Red light therapy’s positive effects on arthritis, joint pain, and inflammation have been well-documented across hundreds of trials over the last three decades. This is a brief overview of significant findings for osteoarthritis and rheumatoid arthritis, as well as hand, wrist, knee, and spinal pain.
Red Light Therapy for Knee Pain and Osteoarthritis
Many studies have been conducted specifically on red light therapy and knee osteoarthritis. More are coming out all the time. In 2018, two separate Brazilian studies concluded that red light therapy plus exercise or stretching was significantly more effective at treating osteo-related knee pain than just stretching or exercise alone. Researchers of one study concluded patient’s knees “showed reduced pain and increased physical functionality after 3 months of stretching plus red light therapy.”
Osteoarthritis Knee Pain:
Since 2015, a chorus of other studies in major journals have found that natural red light therapy significantly reduces knee pain from osteoarthritis.
Increased Range of Motion:
Recent research on knee pain builds on previous research showing red light therapy not only decreases knee pain, but also increases functionality and range of motion.
A 2017 study in Lasers in Medical Science assessed knee cartilage in animal studies and found red light very significantly reduced pain and improved knee cartilage regeneration through “biochemical changes.” In other words, it addressed root causes, not just numbed symptoms.
Treating Meniscus Tears:
European researchers conducted a double-blind, placebo-controlled trial in 2013 on pain levels in patients with meniscal pathology (meniscus tears). They concluded: “Treatment with light therapy was associated with a significant decrease of symptoms compared to the placebo group: it should be considered in patients with meniscal tears who do not wish to undergo surgery.”
General Knee Pain:
Red light therapy can improve general joint problems that are unrelated to arthritis as well. A systematic review in The Australian Journal of Physiotherapy looked at 11 clinical trials of light therapy for chronic joint disorders in the knee. Across all of these studies, light therapy reduced pain while improving overall joint function.
Red Light Therapy for Hand and Wrist Pain
Hand Osteoarthritis in Women:
A 2015 systematic review in Lasers in Medical Science found that red light therapy plus ultrasound showed strong results for treating hand osteoarthritis in women, with a major decline in pain. This meta-analysis also documented extensive, positive results for the use of light therapy for arthritis in the knees, neck, back, jaw, and other areas.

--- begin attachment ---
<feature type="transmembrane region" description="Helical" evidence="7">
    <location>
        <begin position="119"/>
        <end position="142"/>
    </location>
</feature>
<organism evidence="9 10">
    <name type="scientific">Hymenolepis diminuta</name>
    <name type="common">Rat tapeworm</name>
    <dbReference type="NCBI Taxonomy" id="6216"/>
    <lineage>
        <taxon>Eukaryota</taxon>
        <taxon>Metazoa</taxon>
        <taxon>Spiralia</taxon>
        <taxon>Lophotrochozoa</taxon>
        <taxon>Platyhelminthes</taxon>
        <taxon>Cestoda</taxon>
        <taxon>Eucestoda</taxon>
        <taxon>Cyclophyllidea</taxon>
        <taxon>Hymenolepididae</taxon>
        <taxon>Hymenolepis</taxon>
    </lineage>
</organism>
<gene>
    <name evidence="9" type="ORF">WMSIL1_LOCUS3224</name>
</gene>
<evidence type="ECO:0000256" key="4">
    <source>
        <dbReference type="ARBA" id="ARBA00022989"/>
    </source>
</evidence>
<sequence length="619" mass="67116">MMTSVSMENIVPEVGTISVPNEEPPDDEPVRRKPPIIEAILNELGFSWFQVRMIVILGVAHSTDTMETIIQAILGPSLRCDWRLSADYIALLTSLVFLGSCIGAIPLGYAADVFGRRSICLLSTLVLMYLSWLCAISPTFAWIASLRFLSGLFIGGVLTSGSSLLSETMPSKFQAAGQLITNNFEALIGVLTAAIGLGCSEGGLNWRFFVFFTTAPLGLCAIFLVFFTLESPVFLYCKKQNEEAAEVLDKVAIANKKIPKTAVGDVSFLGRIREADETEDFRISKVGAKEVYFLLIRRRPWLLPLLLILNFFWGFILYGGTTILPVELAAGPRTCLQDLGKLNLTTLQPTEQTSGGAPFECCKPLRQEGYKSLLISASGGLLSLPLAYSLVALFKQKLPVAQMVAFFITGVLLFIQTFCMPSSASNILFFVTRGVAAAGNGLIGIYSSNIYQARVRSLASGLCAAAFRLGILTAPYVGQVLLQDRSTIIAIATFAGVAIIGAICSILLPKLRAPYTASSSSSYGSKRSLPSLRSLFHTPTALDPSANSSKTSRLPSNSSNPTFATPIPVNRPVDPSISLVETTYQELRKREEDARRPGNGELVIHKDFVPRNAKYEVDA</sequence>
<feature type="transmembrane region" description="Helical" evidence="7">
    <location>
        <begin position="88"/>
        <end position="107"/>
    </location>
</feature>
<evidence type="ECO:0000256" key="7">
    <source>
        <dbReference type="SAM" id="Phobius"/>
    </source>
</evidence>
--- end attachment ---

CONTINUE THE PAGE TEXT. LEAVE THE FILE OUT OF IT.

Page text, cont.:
Bouchard’s & Heberden’s Nodes in the Hand:
A 2016 German study published in Lasers in Surgical Medicine analyzed red light therapy’s effect on the hands of 34 people with the bony outgrowth and swelling conditions known as Bouchard’s nodes & Heberden’s nodes. Researchers found light therapy “significantly reduced pain & ring size and increased range of motion” and that “the effects were very large.”
Red Light Therapy for Spine Pain
Recent research is also showing potential to treat spinal joint pain from conditions like Ankylosing spondylitis. A 2016 European study concluded that the combination of red light therapy and stretching exercises decreased spinal pain more effectively than just placebo therapy with stretching in patients with Αnkylosing spondylitis.
Emerging Research Shows Light Therapy Can Treat Root Causes of Arthritis
Conventional medicine manages arthritis symptoms, but doesn’t offer a cure. Emerging laboratory research in 2018 is showing that red light therapy has the potential to treat arthritis at a cellular level and address the root causes.
Photomedicine researchers in Brazil published a study in late 2018 showing that red light therapy decreased all cytokine levels after therapy and increased immune cell populations in mammals. Researchers concluded: “Our results indicate that light therapy could change the inflammatory course of arthritis, tending to accelerate its resolution through immune cells photobiostimulation.”
Decades of Positive Medical Research on Red Light Therapy and Arthritis
There have been numerous positive red light therapy and arthritis studies in recent years, building on a base of positive findings from prior decades to make up a huge base of evidence in favor of the therapy as a safe and effective treatment for arthritis pain.
A systematic review in The Journal of Rheumatology found significant results across thirteen randomized controlled arthritis trials that had been conducted prior to the year 2000:
The best results were demonstrated in people suffering from rheumatoid arthritis, with light therapy reducing participants’ pain by 70 percent compared to the placebo.
Red light therapy reduced morning stiffness in participants by 27.5 minutes, and significantly increased hand flexibility.
Health and Fitness Leaders Trust Red Light Therapy for Joint Pain and Inflammation
In addition to the huge base of clinical research, there are the health & fitness leaders using Red Light Therapy for joint pain and inflammation today and seeing incredible results. Dr. Sarah Ballantyne, aka Paleo Mom, has spoken about how 3 months of using a full-body Red Light Therapy every day made her joint pain mostly disappear, for the first time in many years. She called it a major a life-changer. Results have been similar for people treating hormone-related challenges with red light therapy. Jorge Cruise is a top celebrity trainer. He says inflammation and joint pain often keep his clients from working out, so he recommends red light therapy to keep inflammation down and make training less painful on an everyday basis. The experiences of health professionals match the positive results of regular light Therapy users we hear about every day.